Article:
The slavery petition was the most recent racist incident in this school. Parents and legislators are tired

She says it was another example of a racist incident at Park Hill South High School on the outskirts of Kansas City, Missouri.

“She was very upset about it. My daughter is Ethiopian,” Stoeterheim told CNN this week.

Stutterheim says her daughter has faced racism firsthand, and “the more she talks about it, the more upset she gets.”

Stutterheim did what any parent involved would do and reached out to the school to find out what happened.

What she found was that an increasingly familiar scenario was unfolding at her child’s school. Across the United States, there are two diametrically opposed conversations about race going on at the same time. In one, some white parents told school leaders that lessons about race make white students feel bad. On the other hand, there is the racism that actually occurs in schools.

Provincial leaders condemn the petition Park Hill supervisor Janet Cord released a video message days after Stutterheim began asking questions.

“Going forward, we have two options. We can respond, or we can respond. We choose to respond, to create a long-term solution that best meets the needs of our students, staff, families, and community.”

Part of this response is the area’s search for an expert advisor on race and inclusion. However, many white parents across the United States have opposed these efforts and mixed With the debate about what critical race theory is and what it isn’t.

Park Hill is no different.

At a recent school board meeting, Sally Roller echoed an opinion shared by many white parents.

“I would like to touch upon critical race theory, sometimes called culturally responsive teaching. History is what it is, whether we like it or not, and it should not be rewritten,” she said. “I’m afraid this will cause more division and racism by causing others to see skin color rather than other individual personality traits of a person.”

Critical race theory is not taught in the K-12 curriculum.

national debate

Nicole Price is the CEO of Lively Paradox Professional Coaching & Coaching. It is set in schools across Missouri and Kansas. She says she generally gets a phone call after something racist happened. White school leaders are often in shock.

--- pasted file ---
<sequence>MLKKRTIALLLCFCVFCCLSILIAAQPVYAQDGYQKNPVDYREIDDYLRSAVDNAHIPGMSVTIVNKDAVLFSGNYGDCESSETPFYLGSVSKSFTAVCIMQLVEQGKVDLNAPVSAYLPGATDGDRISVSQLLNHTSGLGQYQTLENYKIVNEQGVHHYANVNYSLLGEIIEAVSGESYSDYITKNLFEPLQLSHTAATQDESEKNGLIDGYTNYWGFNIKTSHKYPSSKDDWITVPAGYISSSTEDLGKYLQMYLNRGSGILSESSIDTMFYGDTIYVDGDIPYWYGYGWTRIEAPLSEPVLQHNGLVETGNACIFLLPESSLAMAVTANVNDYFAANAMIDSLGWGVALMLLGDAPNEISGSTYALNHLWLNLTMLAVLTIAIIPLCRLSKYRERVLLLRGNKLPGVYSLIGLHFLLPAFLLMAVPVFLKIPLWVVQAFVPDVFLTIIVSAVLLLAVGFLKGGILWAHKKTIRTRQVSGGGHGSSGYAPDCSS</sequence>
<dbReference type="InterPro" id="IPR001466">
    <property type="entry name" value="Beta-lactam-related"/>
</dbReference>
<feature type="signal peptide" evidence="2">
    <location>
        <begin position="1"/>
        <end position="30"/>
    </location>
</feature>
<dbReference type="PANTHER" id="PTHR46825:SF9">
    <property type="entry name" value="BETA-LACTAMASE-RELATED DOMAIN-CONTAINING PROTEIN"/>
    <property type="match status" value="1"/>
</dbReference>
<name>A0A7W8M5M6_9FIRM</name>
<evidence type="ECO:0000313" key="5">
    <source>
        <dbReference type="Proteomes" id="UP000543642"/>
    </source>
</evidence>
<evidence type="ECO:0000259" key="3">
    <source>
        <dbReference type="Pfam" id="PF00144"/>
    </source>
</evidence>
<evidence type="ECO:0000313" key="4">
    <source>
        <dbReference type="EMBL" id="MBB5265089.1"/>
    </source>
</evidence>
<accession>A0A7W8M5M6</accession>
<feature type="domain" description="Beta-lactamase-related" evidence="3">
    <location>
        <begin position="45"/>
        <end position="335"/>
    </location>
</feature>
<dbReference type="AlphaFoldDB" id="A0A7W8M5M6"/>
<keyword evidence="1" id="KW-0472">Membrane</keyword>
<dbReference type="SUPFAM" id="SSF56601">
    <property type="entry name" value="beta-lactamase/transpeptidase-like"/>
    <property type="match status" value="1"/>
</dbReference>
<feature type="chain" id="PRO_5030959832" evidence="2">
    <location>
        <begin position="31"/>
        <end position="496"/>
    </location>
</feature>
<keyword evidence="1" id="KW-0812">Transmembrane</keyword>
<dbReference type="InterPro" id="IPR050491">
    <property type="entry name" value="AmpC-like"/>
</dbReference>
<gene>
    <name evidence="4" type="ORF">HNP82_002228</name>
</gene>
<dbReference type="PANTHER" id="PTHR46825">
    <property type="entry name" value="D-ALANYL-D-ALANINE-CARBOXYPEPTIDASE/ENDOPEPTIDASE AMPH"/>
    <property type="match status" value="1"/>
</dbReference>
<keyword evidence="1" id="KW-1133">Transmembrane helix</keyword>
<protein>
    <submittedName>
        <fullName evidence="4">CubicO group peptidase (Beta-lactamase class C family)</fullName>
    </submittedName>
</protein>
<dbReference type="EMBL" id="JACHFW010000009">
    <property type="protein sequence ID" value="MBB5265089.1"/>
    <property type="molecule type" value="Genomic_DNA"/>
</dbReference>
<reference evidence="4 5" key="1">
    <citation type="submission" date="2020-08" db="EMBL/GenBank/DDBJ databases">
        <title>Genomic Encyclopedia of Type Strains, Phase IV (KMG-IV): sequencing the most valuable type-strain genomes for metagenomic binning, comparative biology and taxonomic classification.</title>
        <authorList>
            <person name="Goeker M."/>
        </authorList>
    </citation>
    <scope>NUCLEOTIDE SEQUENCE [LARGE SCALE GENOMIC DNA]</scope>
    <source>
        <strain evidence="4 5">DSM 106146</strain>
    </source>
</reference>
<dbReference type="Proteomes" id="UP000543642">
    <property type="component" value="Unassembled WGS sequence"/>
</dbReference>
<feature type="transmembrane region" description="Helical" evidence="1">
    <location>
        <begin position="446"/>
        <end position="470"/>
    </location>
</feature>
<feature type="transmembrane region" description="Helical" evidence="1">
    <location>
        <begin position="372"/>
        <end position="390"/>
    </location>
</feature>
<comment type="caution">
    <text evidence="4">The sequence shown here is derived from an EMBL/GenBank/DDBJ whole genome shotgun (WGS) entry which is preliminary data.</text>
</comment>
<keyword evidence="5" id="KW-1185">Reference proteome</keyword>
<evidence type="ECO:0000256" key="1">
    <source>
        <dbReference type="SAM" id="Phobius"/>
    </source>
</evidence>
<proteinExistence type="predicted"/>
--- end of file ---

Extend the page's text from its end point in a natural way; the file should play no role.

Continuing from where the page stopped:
“Am I surprised?” This is the question I get the most,” she told CNN.

She said she was disappointed but never surprised.

“I spend my life trying to make sure education is on top because that’s how we know we can help fix some of this.”

Nicole Price

These days, Price’s job is more difficult than ever. After a school in Missouri hired her to lead a session, the school board received threats, she said.

She had a driver and asked for more security. Price was going to school to give a keynote presentation on “Radical Empathy.”

As Republican lawmakers across the United States have fueled debate over critical race theory and a comprehensive curriculum, Democratic lawmakers like state Senator Cindy Holcher are fighting back in Kansas.

State Senator Cindy Holcher

“I think the (racist) incidents have gone up, and I say that because of what I hear from my kids. The environment is a little bit more stressful in our schools. There is more hate out there over the last couple of years.”

This Kansas City school district isn’t the only one wrestling with how to talk about race and racism.

in IowaRepublican Governor Kim Reynolds signed a law this summer that strictly enforces what teachers can tell students about race and America.

“We have banned critical race theory and any curriculum or training that teaches the United States or Iowa to be racist or sexist,” Reynolds said.

Tennessee also has a new law Ban history lessons that may make students “uncomfortable” because of their race. distance, in August Deputies for mayors were called in a Nashville suburb after a white soccer player threatened a black player on social media while wearing a Ku Klux Klan hoodie.

increase in accidents

Holscher, who lives in Overland Park, says concerns about critical race theory are standing in the way of schools dealing with further incidents after A picture of the proposal to return to the racist homeland appeared At a nearby high school in Olathe, Kansas.

The school condemned the photo, but three weeks earlier, a father condemned efforts to expand ethnic education in the Olathe schools.

“I am here to state my opposition to DEI, critical race theory or its derivatives that are being directed, indoctrinated, or even hinted at in the school district,” Jon Hayfell said at the Olathe Public School board meeting last month.

“Every bit of this propaganda that will reveal itself in the false doctrines of white fragility, white rage, white privilege and the like is just plain wrong.”

Holscher has received emails over the past two months from white parents complaining about their concerns about teaching their children to hate their white skin.

But Holscher says “we don’t have CRT in our schools. Second, it’s not at all, what happens as much as any kind of teaching about teaching kids, not to love their white skin, it just doesn’t happen.”

Parents like Julie Stotterheim feel that her peers need to wake up to the reality of what is really happening in schools.

“I’ve watched my white daughter, my eldest daughter, grow up and not experience the things my youngest daughter should experience. So it was really hard to see.”


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